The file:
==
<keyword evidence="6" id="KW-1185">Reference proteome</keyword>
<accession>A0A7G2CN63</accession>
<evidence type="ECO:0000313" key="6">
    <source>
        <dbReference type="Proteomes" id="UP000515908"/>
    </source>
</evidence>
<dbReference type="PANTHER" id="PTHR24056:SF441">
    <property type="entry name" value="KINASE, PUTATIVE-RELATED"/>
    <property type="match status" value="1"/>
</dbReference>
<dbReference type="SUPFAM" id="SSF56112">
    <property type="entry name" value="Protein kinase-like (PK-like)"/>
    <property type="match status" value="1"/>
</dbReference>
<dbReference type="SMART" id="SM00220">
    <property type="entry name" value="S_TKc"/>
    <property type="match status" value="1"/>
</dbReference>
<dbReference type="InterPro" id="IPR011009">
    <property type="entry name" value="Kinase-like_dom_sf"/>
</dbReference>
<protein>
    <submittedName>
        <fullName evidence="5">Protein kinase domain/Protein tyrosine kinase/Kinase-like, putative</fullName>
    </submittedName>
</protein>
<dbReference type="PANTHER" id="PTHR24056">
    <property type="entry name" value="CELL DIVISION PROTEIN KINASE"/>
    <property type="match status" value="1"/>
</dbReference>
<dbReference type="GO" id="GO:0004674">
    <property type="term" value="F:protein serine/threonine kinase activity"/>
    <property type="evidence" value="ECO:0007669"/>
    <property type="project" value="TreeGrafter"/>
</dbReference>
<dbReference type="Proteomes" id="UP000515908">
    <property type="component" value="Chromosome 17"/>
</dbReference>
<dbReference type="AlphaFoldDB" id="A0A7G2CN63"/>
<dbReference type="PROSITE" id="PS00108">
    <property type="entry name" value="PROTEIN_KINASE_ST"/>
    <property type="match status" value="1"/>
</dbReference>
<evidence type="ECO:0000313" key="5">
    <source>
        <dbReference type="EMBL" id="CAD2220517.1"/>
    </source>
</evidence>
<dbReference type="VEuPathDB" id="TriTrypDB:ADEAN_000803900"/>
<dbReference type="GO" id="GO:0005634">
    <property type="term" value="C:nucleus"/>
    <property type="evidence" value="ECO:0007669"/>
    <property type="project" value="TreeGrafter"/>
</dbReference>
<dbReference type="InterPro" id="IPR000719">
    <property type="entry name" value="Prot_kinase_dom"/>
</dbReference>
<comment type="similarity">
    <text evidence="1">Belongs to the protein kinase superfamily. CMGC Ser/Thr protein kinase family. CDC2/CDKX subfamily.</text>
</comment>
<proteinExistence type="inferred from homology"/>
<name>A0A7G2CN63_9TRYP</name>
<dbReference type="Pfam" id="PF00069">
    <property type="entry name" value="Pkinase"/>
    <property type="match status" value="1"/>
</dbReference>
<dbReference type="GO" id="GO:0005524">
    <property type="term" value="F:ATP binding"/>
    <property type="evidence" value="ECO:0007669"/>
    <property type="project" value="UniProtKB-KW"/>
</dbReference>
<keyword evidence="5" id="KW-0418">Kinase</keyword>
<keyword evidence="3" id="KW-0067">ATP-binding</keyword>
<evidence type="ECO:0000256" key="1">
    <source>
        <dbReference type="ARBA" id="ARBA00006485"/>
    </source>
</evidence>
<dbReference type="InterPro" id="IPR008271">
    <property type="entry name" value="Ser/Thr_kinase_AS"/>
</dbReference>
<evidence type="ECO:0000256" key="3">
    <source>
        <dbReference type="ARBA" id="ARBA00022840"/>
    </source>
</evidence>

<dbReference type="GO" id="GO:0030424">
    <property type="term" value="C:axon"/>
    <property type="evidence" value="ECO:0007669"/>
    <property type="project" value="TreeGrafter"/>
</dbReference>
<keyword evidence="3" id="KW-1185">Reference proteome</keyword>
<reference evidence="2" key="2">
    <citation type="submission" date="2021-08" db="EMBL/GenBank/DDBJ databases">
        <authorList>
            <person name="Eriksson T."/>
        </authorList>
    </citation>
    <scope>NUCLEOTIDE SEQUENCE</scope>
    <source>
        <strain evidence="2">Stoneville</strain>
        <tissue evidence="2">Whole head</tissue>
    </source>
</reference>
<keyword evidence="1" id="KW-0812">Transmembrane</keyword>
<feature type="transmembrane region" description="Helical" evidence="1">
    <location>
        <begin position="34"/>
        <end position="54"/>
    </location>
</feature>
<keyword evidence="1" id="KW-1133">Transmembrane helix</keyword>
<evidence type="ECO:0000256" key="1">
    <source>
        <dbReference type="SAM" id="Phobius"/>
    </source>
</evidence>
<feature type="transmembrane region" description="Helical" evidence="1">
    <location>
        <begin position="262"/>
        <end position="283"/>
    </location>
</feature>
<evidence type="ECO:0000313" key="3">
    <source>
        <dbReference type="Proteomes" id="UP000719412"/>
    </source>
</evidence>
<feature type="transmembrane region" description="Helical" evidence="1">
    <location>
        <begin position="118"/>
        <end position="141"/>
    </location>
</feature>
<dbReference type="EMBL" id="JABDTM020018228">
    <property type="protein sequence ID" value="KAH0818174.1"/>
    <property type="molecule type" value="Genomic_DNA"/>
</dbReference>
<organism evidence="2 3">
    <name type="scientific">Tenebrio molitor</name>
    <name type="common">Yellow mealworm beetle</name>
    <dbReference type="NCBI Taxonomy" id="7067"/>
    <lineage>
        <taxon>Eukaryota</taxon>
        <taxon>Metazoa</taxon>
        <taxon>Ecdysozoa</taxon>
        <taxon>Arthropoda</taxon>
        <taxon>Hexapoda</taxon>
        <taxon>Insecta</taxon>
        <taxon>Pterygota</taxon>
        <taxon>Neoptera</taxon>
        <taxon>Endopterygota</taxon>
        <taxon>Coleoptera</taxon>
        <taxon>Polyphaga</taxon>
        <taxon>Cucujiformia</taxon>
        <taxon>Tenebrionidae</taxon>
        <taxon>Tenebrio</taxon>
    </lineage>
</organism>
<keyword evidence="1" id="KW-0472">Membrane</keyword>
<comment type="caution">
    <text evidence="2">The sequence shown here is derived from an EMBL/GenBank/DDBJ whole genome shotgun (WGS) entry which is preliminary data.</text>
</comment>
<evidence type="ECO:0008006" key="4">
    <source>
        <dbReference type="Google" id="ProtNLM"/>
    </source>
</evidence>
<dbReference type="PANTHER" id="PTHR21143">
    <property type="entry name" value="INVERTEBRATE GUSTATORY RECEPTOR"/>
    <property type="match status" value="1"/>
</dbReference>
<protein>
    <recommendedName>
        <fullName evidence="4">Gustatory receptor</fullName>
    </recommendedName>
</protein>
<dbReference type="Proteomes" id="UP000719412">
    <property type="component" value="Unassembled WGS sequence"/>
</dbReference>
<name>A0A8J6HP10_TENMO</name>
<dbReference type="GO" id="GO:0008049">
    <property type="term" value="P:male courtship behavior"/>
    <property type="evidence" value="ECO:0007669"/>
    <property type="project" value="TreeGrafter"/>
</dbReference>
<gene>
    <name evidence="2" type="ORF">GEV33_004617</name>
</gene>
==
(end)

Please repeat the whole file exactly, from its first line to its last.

<keyword evidence="6" id="KW-1185">Reference proteome</keyword>
<accession>A0A7G2CN63</accession>
<evidence type="ECO:0000313" key="6">
    <source>
        <dbReference type="Proteomes" id="UP000515908"/>
    </source>
</evidence>
<dbReference type="PANTHER" id="PTHR24056:SF441">
    <property type="entry name" value="KINASE, PUTATIVE-RELATED"/>
    <property type="match status" value="1"/>
</dbReference>
<dbReference type="SUPFAM" id="SSF56112">
    <property type="entry name" value="Protein kinase-like (PK-like)"/>
    <property type="match status" value="1"/>
</dbReference>
<dbReference type="SMART" id="SM00220">
    <property type="entry name" value="S_TKc"/>
    <property type="match status" value="1"/>
</dbReference>
<dbReference type="InterPro" id="IPR011009">
    <property type="entry name" value="Kinase-like_dom_sf"/>
</dbReference>
<protein>
    <submittedName>
        <fullName evidence="5">Protein kinase domain/Protein tyrosine kinase/Kinase-like, putative</fullName>
    </submittedName>
</protein>
<dbReference type="PANTHER" id="PTHR24056">
    <property type="entry name" value="CELL DIVISION PROTEIN KINASE"/>
    <property type="match status" value="1"/>
</dbReference>
<dbReference type="GO" id="GO:0004674">
    <property type="term" value="F:protein serine/threonine kinase activity"/>
    <property type="evidence" value="ECO:0007669"/>
    <property type="project" value="TreeGrafter"/>
</dbReference>
<dbReference type="Proteomes" id="UP000515908">
    <property type="component" value="Chromosome 17"/>
</dbReference>
<dbReference type="AlphaFoldDB" id="A0A7G2CN63"/>
<dbReference type="PROSITE" id="PS00108">
    <property type="entry name" value="PROTEIN_KINASE_ST"/>
    <property type="match status" value="1"/>
</dbReference>
<evidence type="ECO:0000313" key="5">
    <source>
        <dbReference type="EMBL" id="CAD2220517.1"/>
    </source>
</evidence>
<dbReference type="VEuPathDB" id="TriTrypDB:ADEAN_000803900"/>
<dbReference type="GO" id="GO:0005634">
    <property type="term" value="C:nucleus"/>
    <property type="evidence" value="ECO:0007669"/>
    <property type="project" value="TreeGrafter"/>
</dbReference>
<dbReference type="InterPro" id="IPR000719">
    <property type="entry name" value="Prot_kinase_dom"/>
</dbReference>
<comment type="similarity">
    <text evidence="1">Belongs to the protein kinase superfamily. CMGC Ser/Thr protein kinase family. CDC2/CDKX subfamily.</text>
</comment>
<proteinExistence type="inferred from homology"/>
<name>A0A7G2CN63_9TRYP</name>
<dbReference type="Pfam" id="PF00069">
    <property type="entry name" value="Pkinase"/>
    <property type="match status" value="1"/>
</dbReference>
<dbReference type="GO" id="GO:0005524">
    <property type="term" value="F:ATP binding"/>
    <property type="evidence" value="ECO:0007669"/>
    <property type="project" value="UniProtKB-KW"/>
</dbReference>
<keyword evidence="5" id="KW-0418">Kinase</keyword>
<keyword evidence="3" id="KW-0067">ATP-binding</keyword>
<evidence type="ECO:0000256" key="1">
    <source>
        <dbReference type="ARBA" id="ARBA00006485"/>
    </source>
</evidence>
<dbReference type="InterPro" id="IPR008271">
    <property type="entry name" value="Ser/Thr_kinase_AS"/>
</dbReference>
<evidence type="ECO:0000256" key="3">
    <source>
        <dbReference type="ARBA" id="ARBA00022840"/>
    </source>
</evidence>

<dbReference type="GO" id="GO:0030424">
    <property type="term" value="C:axon"/>
    <property type="evidence" value="ECO:0007669"/>
    <property type="project" value="TreeGrafter"/>
</dbReference>
<keyword evidence="3" id="KW-1185">Reference proteome</keyword>
<reference evidence="2" key="2">
    <citation type="submission" date="2021-08" db="EMBL/GenBank/DDBJ databases">
        <authorList>
            <person name="Eriksson T."/>
        </authorList>
    </citation>
    <scope>NUCLEOTIDE SEQUENCE</scope>
    <source>
        <strain evidence="2">Stoneville</strain>
        <tissue evidence="2">Whole head</tissue>
    </source>
</reference>
<keyword evidence="1" id="KW-0812">Transmembrane</keyword>
<feature type="transmembrane region" description="Helical" evidence="1">
    <location>
        <begin position="34"/>
        <end position="54"/>
    </location>
</feature>
<keyword evidence="1" id="KW-1133">Transmembrane helix</keyword>
<evidence type="ECO:0000256" key="1">
    <source>
        <dbReference type="SAM" id="Phobius"/>
    </source>
</evidence>
<feature type="transmembrane region" description="Helical" evidence="1">
    <location>
        <begin position="262"/>
        <end position="283"/>
    </location>
</feature>
<evidence type="ECO:0000313" key="3">
    <source>
        <dbReference type="Proteomes" id="UP000719412"/>
    </source>
</evidence>
<feature type="transmembrane region" description="Helical" evidence="1">
    <location>
        <begin position="118"/>
        <end position="141"/>
    </location>
</feature>
<dbReference type="EMBL" id="JABDTM020018228">
    <property type="protein sequence ID" value="KAH0818174.1"/>
    <property type="molecule type" value="Genomic_DNA"/>
</dbReference>
<organism evidence="2 3">
    <name type="scientific">Tenebrio molitor</name>
    <name type="common">Yellow mealworm beetle</name>
    <dbReference type="NCBI Taxonomy" id="7067"/>
    <lineage>
        <taxon>Eukaryota</taxon>
        <taxon>Metazoa</taxon>
        <taxon>Ecdysozoa</taxon>
        <taxon>Arthropoda</taxon>
        <taxon>Hexapoda</taxon>
        <taxon>Insecta</taxon>
        <taxon>Pterygota</taxon>
        <taxon>Neoptera</taxon>
        <taxon>Endopterygota</taxon>
        <taxon>Coleoptera</taxon>
        <taxon>Polyphaga</taxon>
        <taxon>Cucujiformia</taxon>
        <taxon>Tenebrionidae</taxon>
        <taxon>Tenebrio</taxon>
    </lineage>
</organism>
<keyword evidence="1" id="KW-0472">Membrane</keyword>
<comment type="caution">
    <text evidence="2">The sequence shown here is derived from an EMBL/GenBank/DDBJ whole genome shotgun (WGS) entry which is preliminary data.</text>
</comment>
<evidence type="ECO:0008006" key="4">
    <source>
        <dbReference type="Google" id="ProtNLM"/>
    </source>
</evidence>
<dbReference type="PANTHER" id="PTHR21143">
    <property type="entry name" value="INVERTEBRATE GUSTATORY RECEPTOR"/>
    <property type="match status" value="1"/>
</dbReference>
<protein>
    <recommendedName>
        <fullName evidence="4">Gustatory receptor</fullName>
    </recommendedName>
</protein>
<dbReference type="Proteomes" id="UP000719412">
    <property type="component" value="Unassembled WGS sequence"/>
</dbReference>
<name>A0A8J6HP10_TENMO</name>
<dbReference type="GO" id="GO:0008049">
    <property type="term" value="P:male courtship behavior"/>
    <property type="evidence" value="ECO:0007669"/>
    <property type="project" value="TreeGrafter"/>
</dbReference>
<gene>
    <name evidence="2" type="ORF">GEV33_004617</name>
</gene>